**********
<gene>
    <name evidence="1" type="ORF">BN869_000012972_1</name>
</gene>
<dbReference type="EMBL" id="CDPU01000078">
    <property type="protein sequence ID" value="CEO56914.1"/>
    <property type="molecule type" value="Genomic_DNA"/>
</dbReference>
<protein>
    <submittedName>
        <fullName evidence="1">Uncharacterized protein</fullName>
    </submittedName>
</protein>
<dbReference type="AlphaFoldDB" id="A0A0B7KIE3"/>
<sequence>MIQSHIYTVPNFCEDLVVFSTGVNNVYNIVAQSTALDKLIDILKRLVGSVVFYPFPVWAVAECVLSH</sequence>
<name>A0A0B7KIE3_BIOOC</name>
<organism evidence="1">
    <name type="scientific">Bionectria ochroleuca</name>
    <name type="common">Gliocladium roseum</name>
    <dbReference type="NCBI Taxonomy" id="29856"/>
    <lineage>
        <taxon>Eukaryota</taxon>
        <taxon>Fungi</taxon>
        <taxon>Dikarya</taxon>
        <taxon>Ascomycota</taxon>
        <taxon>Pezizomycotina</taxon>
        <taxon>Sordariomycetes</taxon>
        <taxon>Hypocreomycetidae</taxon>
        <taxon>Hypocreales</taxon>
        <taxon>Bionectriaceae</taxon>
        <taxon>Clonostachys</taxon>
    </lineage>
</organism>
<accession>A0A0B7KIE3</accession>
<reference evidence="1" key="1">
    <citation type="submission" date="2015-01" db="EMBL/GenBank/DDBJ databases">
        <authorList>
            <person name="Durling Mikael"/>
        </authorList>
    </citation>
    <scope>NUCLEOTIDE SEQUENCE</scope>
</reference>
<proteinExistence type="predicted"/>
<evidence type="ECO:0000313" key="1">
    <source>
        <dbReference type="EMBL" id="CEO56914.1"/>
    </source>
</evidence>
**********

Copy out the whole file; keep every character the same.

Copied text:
<gene>
    <name evidence="1" type="ORF">BN869_000012972_1</name>
</gene>
<dbReference type="EMBL" id="CDPU01000078">
    <property type="protein sequence ID" value="CEO56914.1"/>
    <property type="molecule type" value="Genomic_DNA"/>
</dbReference>
<protein>
    <submittedName>
        <fullName evidence="1">Uncharacterized protein</fullName>
    </submittedName>
</protein>
<dbReference type="AlphaFoldDB" id="A0A0B7KIE3"/>
<sequence>MIQSHIYTVPNFCEDLVVFSTGVNNVYNIVAQSTALDKLIDILKRLVGSVVFYPFPVWAVAECVLSH</sequence>
<name>A0A0B7KIE3_BIOOC</name>
<organism evidence="1">
    <name type="scientific">Bionectria ochroleuca</name>
    <name type="common">Gliocladium roseum</name>
    <dbReference type="NCBI Taxonomy" id="29856"/>
    <lineage>
        <taxon>Eukaryota</taxon>
        <taxon>Fungi</taxon>
        <taxon>Dikarya</taxon>
        <taxon>Ascomycota</taxon>
        <taxon>Pezizomycotina</taxon>
        <taxon>Sordariomycetes</taxon>
        <taxon>Hypocreomycetidae</taxon>
        <taxon>Hypocreales</taxon>
        <taxon>Bionectriaceae</taxon>
        <taxon>Clonostachys</taxon>
    </lineage>
</organism>
<accession>A0A0B7KIE3</accession>
<reference evidence="1" key="1">
    <citation type="submission" date="2015-01" db="EMBL/GenBank/DDBJ databases">
        <authorList>
            <person name="Durling Mikael"/>
        </authorList>
    </citation>
    <scope>NUCLEOTIDE SEQUENCE</scope>
</reference>
<proteinExistence type="predicted"/>
<evidence type="ECO:0000313" key="1">
    <source>
        <dbReference type="EMBL" id="CEO56914.1"/>
    </source>
</evidence>